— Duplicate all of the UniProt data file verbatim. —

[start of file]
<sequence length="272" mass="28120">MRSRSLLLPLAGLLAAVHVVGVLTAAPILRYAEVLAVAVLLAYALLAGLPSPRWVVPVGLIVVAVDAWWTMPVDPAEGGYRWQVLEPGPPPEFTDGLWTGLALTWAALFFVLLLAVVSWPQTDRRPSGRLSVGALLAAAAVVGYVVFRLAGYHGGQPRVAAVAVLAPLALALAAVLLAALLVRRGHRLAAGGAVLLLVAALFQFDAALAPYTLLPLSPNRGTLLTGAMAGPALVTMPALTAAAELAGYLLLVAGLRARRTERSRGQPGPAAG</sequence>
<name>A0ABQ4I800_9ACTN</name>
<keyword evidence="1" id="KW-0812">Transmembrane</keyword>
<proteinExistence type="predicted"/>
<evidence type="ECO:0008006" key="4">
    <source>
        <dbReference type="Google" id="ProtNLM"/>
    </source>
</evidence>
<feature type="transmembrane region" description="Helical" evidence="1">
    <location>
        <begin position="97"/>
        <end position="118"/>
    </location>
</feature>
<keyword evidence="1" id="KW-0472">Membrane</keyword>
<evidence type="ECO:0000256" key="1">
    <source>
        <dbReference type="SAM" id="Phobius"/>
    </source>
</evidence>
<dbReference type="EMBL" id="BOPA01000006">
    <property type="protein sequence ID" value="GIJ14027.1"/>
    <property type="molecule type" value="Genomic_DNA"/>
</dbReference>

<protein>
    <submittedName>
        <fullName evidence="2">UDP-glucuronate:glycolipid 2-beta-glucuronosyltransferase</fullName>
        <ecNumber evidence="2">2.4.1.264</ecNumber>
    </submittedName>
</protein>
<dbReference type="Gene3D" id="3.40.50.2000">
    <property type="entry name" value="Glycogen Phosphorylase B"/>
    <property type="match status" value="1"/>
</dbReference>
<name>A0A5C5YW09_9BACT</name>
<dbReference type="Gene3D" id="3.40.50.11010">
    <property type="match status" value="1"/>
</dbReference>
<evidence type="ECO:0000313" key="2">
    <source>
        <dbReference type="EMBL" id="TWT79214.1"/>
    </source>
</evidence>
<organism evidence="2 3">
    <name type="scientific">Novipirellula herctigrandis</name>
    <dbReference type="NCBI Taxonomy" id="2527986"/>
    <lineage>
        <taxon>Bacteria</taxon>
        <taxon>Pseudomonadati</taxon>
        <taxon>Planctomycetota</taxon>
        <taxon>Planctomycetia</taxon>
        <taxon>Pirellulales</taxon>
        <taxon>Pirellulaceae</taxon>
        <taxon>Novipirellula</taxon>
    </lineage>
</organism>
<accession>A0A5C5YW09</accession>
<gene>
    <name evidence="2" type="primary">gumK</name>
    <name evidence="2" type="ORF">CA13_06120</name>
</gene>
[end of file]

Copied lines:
<sequence length="272" mass="28120">MRSRSLLLPLAGLLAAVHVVGVLTAAPILRYAEVLAVAVLLAYALLAGLPSPRWVVPVGLIVVAVDAWWTMPVDPAEGGYRWQVLEPGPPPEFTDGLWTGLALTWAALFFVLLLAVVSWPQTDRRPSGRLSVGALLAAAAVVGYVVFRLAGYHGGQPRVAAVAVLAPLALALAAVLLAALLVRRGHRLAAGGAVLLLVAALFQFDAALAPYTLLPLSPNRGTLLTGAMAGPALVTMPALTAAAELAGYLLLVAGLRARRTERSRGQPGPAAG</sequence>
<name>A0ABQ4I800_9ACTN</name>
<keyword evidence="1" id="KW-0812">Transmembrane</keyword>
<proteinExistence type="predicted"/>
<evidence type="ECO:0008006" key="4">
    <source>
        <dbReference type="Google" id="ProtNLM"/>
    </source>
</evidence>
<feature type="transmembrane region" description="Helical" evidence="1">
    <location>
        <begin position="97"/>
        <end position="118"/>
    </location>
</feature>
<keyword evidence="1" id="KW-0472">Membrane</keyword>
<evidence type="ECO:0000256" key="1">
    <source>
        <dbReference type="SAM" id="Phobius"/>
    </source>
</evidence>
<dbReference type="EMBL" id="BOPA01000006">
    <property type="protein sequence ID" value="GIJ14027.1"/>
    <property type="molecule type" value="Genomic_DNA"/>
</dbReference>

<protein>
    <submittedName>
        <fullName evidence="2">UDP-glucuronate:glycolipid 2-beta-glucuronosyltransferase</fullName>
        <ecNumber evidence="2">2.4.1.264</ecNumber>
    </submittedName>
</protein>
<dbReference type="Gene3D" id="3.40.50.2000">
    <property type="entry name" value="Glycogen Phosphorylase B"/>
    <property type="match status" value="1"/>
</dbReference>
<name>A0A5C5YW09_9BACT</name>
<dbReference type="Gene3D" id="3.40.50.11010">
    <property type="match status" value="1"/>
</dbReference>
<evidence type="ECO:0000313" key="2">
    <source>
        <dbReference type="EMBL" id="TWT79214.1"/>
    </source>
</evidence>
<organism evidence="2 3">
    <name type="scientific">Novipirellula herctigrandis</name>
    <dbReference type="NCBI Taxonomy" id="2527986"/>
    <lineage>
        <taxon>Bacteria</taxon>
        <taxon>Pseudomonadati</taxon>
        <taxon>Planctomycetota</taxon>
        <taxon>Planctomycetia</taxon>
        <taxon>Pirellulales</taxon>
        <taxon>Pirellulaceae</taxon>
        <taxon>Novipirellula</taxon>
    </lineage>
</organism>
<accession>A0A5C5YW09</accession>
<gene>
    <name evidence="2" type="primary">gumK</name>
    <name evidence="2" type="ORF">CA13_06120</name>
</gene>